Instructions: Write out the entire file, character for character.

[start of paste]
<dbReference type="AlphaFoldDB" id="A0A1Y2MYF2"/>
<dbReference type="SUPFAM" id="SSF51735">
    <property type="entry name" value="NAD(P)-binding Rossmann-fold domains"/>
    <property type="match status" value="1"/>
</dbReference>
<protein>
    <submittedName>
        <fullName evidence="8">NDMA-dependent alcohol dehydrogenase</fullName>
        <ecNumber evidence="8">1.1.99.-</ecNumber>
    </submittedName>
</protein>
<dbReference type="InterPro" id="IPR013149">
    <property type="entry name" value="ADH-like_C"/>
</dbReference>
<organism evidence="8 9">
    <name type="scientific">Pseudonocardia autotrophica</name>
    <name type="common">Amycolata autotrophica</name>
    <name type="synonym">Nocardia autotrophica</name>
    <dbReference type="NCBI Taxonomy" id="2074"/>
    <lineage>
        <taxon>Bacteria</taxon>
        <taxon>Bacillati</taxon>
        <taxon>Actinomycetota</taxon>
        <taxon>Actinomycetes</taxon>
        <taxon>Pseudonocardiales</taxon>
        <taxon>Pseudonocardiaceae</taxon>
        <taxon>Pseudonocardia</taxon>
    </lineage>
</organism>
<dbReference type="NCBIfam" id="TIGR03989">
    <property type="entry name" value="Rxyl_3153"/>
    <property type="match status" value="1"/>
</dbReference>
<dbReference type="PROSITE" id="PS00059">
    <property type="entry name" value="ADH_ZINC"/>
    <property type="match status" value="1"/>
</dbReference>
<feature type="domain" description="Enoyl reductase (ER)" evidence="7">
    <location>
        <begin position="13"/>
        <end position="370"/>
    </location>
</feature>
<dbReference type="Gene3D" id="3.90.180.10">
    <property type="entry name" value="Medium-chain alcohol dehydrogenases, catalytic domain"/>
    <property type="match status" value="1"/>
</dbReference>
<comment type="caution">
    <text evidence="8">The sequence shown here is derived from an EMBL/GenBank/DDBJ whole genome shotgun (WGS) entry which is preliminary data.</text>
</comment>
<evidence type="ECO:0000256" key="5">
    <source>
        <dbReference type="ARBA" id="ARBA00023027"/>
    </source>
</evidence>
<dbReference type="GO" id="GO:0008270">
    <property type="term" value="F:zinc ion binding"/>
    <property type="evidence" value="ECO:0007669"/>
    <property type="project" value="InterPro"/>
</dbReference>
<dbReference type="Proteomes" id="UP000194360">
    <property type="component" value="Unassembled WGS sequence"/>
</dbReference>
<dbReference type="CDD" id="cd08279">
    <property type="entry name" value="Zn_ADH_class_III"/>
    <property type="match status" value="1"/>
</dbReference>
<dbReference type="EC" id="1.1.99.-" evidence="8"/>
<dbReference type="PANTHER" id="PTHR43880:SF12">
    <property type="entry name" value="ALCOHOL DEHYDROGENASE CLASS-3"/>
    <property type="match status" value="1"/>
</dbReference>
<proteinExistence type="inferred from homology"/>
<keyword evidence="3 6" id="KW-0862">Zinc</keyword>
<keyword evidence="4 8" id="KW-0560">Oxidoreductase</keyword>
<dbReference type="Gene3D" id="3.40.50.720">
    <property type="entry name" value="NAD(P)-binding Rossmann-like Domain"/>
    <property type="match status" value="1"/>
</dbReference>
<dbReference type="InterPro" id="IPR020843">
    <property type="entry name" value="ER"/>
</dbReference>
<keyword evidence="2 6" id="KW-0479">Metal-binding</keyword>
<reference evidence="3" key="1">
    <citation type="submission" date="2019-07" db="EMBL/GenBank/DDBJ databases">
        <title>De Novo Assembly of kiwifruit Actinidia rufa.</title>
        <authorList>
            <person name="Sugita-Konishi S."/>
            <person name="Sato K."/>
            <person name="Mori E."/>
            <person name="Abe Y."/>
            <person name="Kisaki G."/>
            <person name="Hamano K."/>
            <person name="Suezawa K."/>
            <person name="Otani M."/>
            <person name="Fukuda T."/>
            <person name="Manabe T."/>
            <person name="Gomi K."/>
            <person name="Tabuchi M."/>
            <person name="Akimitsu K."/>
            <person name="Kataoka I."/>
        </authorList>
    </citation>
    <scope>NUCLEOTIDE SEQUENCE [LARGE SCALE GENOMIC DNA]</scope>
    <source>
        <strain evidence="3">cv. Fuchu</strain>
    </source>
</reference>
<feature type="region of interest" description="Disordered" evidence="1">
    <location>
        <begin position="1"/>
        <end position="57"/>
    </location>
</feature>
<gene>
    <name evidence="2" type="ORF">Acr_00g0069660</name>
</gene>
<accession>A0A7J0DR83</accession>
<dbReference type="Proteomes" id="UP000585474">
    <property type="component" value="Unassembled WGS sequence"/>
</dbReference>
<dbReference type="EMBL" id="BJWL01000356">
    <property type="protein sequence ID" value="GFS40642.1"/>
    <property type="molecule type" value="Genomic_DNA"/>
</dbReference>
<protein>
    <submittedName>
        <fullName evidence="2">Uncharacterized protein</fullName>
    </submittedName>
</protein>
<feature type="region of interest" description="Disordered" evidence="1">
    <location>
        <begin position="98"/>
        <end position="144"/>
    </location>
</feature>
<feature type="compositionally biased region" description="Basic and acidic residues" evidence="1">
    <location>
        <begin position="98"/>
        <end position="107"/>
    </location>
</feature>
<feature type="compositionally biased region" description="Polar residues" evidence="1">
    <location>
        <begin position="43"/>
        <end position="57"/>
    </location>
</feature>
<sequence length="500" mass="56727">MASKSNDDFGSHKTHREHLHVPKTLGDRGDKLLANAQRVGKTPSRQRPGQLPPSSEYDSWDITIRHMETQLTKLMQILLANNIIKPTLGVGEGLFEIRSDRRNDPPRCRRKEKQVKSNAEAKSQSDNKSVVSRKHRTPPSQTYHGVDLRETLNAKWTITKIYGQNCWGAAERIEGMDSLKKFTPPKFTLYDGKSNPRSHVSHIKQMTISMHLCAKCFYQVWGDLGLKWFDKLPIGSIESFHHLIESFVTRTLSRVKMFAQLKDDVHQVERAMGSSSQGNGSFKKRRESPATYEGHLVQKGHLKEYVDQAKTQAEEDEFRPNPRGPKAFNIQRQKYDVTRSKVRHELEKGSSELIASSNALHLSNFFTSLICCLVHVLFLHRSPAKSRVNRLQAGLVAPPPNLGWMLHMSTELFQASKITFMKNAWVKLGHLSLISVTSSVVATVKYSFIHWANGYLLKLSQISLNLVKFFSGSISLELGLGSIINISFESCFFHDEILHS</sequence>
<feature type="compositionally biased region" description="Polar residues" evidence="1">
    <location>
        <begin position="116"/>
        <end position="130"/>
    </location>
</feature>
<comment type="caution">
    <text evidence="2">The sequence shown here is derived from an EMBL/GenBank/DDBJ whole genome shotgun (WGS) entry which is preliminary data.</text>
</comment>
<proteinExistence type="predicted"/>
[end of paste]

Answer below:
<dbReference type="AlphaFoldDB" id="A0A1Y2MYF2"/>
<dbReference type="SUPFAM" id="SSF51735">
    <property type="entry name" value="NAD(P)-binding Rossmann-fold domains"/>
    <property type="match status" value="1"/>
</dbReference>
<protein>
    <submittedName>
        <fullName evidence="8">NDMA-dependent alcohol dehydrogenase</fullName>
        <ecNumber evidence="8">1.1.99.-</ecNumber>
    </submittedName>
</protein>
<dbReference type="InterPro" id="IPR013149">
    <property type="entry name" value="ADH-like_C"/>
</dbReference>
<organism evidence="8 9">
    <name type="scientific">Pseudonocardia autotrophica</name>
    <name type="common">Amycolata autotrophica</name>
    <name type="synonym">Nocardia autotrophica</name>
    <dbReference type="NCBI Taxonomy" id="2074"/>
    <lineage>
        <taxon>Bacteria</taxon>
        <taxon>Bacillati</taxon>
        <taxon>Actinomycetota</taxon>
        <taxon>Actinomycetes</taxon>
        <taxon>Pseudonocardiales</taxon>
        <taxon>Pseudonocardiaceae</taxon>
        <taxon>Pseudonocardia</taxon>
    </lineage>
</organism>
<dbReference type="NCBIfam" id="TIGR03989">
    <property type="entry name" value="Rxyl_3153"/>
    <property type="match status" value="1"/>
</dbReference>
<dbReference type="PROSITE" id="PS00059">
    <property type="entry name" value="ADH_ZINC"/>
    <property type="match status" value="1"/>
</dbReference>
<feature type="domain" description="Enoyl reductase (ER)" evidence="7">
    <location>
        <begin position="13"/>
        <end position="370"/>
    </location>
</feature>
<dbReference type="Gene3D" id="3.90.180.10">
    <property type="entry name" value="Medium-chain alcohol dehydrogenases, catalytic domain"/>
    <property type="match status" value="1"/>
</dbReference>
<comment type="caution">
    <text evidence="8">The sequence shown here is derived from an EMBL/GenBank/DDBJ whole genome shotgun (WGS) entry which is preliminary data.</text>
</comment>
<evidence type="ECO:0000256" key="5">
    <source>
        <dbReference type="ARBA" id="ARBA00023027"/>
    </source>
</evidence>
<dbReference type="GO" id="GO:0008270">
    <property type="term" value="F:zinc ion binding"/>
    <property type="evidence" value="ECO:0007669"/>
    <property type="project" value="InterPro"/>
</dbReference>
<dbReference type="Proteomes" id="UP000194360">
    <property type="component" value="Unassembled WGS sequence"/>
</dbReference>
<dbReference type="CDD" id="cd08279">
    <property type="entry name" value="Zn_ADH_class_III"/>
    <property type="match status" value="1"/>
</dbReference>
<dbReference type="EC" id="1.1.99.-" evidence="8"/>
<dbReference type="PANTHER" id="PTHR43880:SF12">
    <property type="entry name" value="ALCOHOL DEHYDROGENASE CLASS-3"/>
    <property type="match status" value="1"/>
</dbReference>
<proteinExistence type="inferred from homology"/>
<keyword evidence="3 6" id="KW-0862">Zinc</keyword>
<keyword evidence="4 8" id="KW-0560">Oxidoreductase</keyword>
<dbReference type="Gene3D" id="3.40.50.720">
    <property type="entry name" value="NAD(P)-binding Rossmann-like Domain"/>
    <property type="match status" value="1"/>
</dbReference>
<dbReference type="InterPro" id="IPR020843">
    <property type="entry name" value="ER"/>
</dbReference>
<keyword evidence="2 6" id="KW-0479">Metal-binding</keyword>
<reference evidence="3" key="1">
    <citation type="submission" date="2019-07" db="EMBL/GenBank/DDBJ databases">
        <title>De Novo Assembly of kiwifruit Actinidia rufa.</title>
        <authorList>
            <person name="Sugita-Konishi S."/>
            <person name="Sato K."/>
            <person name="Mori E."/>
            <person name="Abe Y."/>
            <person name="Kisaki G."/>
            <person name="Hamano K."/>
            <person name="Suezawa K."/>
            <person name="Otani M."/>
            <person name="Fukuda T."/>
            <person name="Manabe T."/>
            <person name="Gomi K."/>
            <person name="Tabuchi M."/>
            <person name="Akimitsu K."/>
            <person name="Kataoka I."/>
        </authorList>
    </citation>
    <scope>NUCLEOTIDE SEQUENCE [LARGE SCALE GENOMIC DNA]</scope>
    <source>
        <strain evidence="3">cv. Fuchu</strain>
    </source>
</reference>
<feature type="region of interest" description="Disordered" evidence="1">
    <location>
        <begin position="1"/>
        <end position="57"/>
    </location>
</feature>
<gene>
    <name evidence="2" type="ORF">Acr_00g0069660</name>
</gene>
<accession>A0A7J0DR83</accession>
<dbReference type="Proteomes" id="UP000585474">
    <property type="component" value="Unassembled WGS sequence"/>
</dbReference>
<dbReference type="EMBL" id="BJWL01000356">
    <property type="protein sequence ID" value="GFS40642.1"/>
    <property type="molecule type" value="Genomic_DNA"/>
</dbReference>
<protein>
    <submittedName>
        <fullName evidence="2">Uncharacterized protein</fullName>
    </submittedName>
</protein>
<feature type="region of interest" description="Disordered" evidence="1">
    <location>
        <begin position="98"/>
        <end position="144"/>
    </location>
</feature>
<feature type="compositionally biased region" description="Basic and acidic residues" evidence="1">
    <location>
        <begin position="98"/>
        <end position="107"/>
    </location>
</feature>
<feature type="compositionally biased region" description="Polar residues" evidence="1">
    <location>
        <begin position="43"/>
        <end position="57"/>
    </location>
</feature>
<sequence length="500" mass="56727">MASKSNDDFGSHKTHREHLHVPKTLGDRGDKLLANAQRVGKTPSRQRPGQLPPSSEYDSWDITIRHMETQLTKLMQILLANNIIKPTLGVGEGLFEIRSDRRNDPPRCRRKEKQVKSNAEAKSQSDNKSVVSRKHRTPPSQTYHGVDLRETLNAKWTITKIYGQNCWGAAERIEGMDSLKKFTPPKFTLYDGKSNPRSHVSHIKQMTISMHLCAKCFYQVWGDLGLKWFDKLPIGSIESFHHLIESFVTRTLSRVKMFAQLKDDVHQVERAMGSSSQGNGSFKKRRESPATYEGHLVQKGHLKEYVDQAKTQAEEDEFRPNPRGPKAFNIQRQKYDVTRSKVRHELEKGSSELIASSNALHLSNFFTSLICCLVHVLFLHRSPAKSRVNRLQAGLVAPPPNLGWMLHMSTELFQASKITFMKNAWVKLGHLSLISVTSSVVATVKYSFIHWANGYLLKLSQISLNLVKFFSGSISLELGLGSIINISFESCFFHDEILHS</sequence>
<feature type="compositionally biased region" description="Polar residues" evidence="1">
    <location>
        <begin position="116"/>
        <end position="130"/>
    </location>
</feature>
<comment type="caution">
    <text evidence="2">The sequence shown here is derived from an EMBL/GenBank/DDBJ whole genome shotgun (WGS) entry which is preliminary data.</text>
</comment>
<proteinExistence type="predicted"/>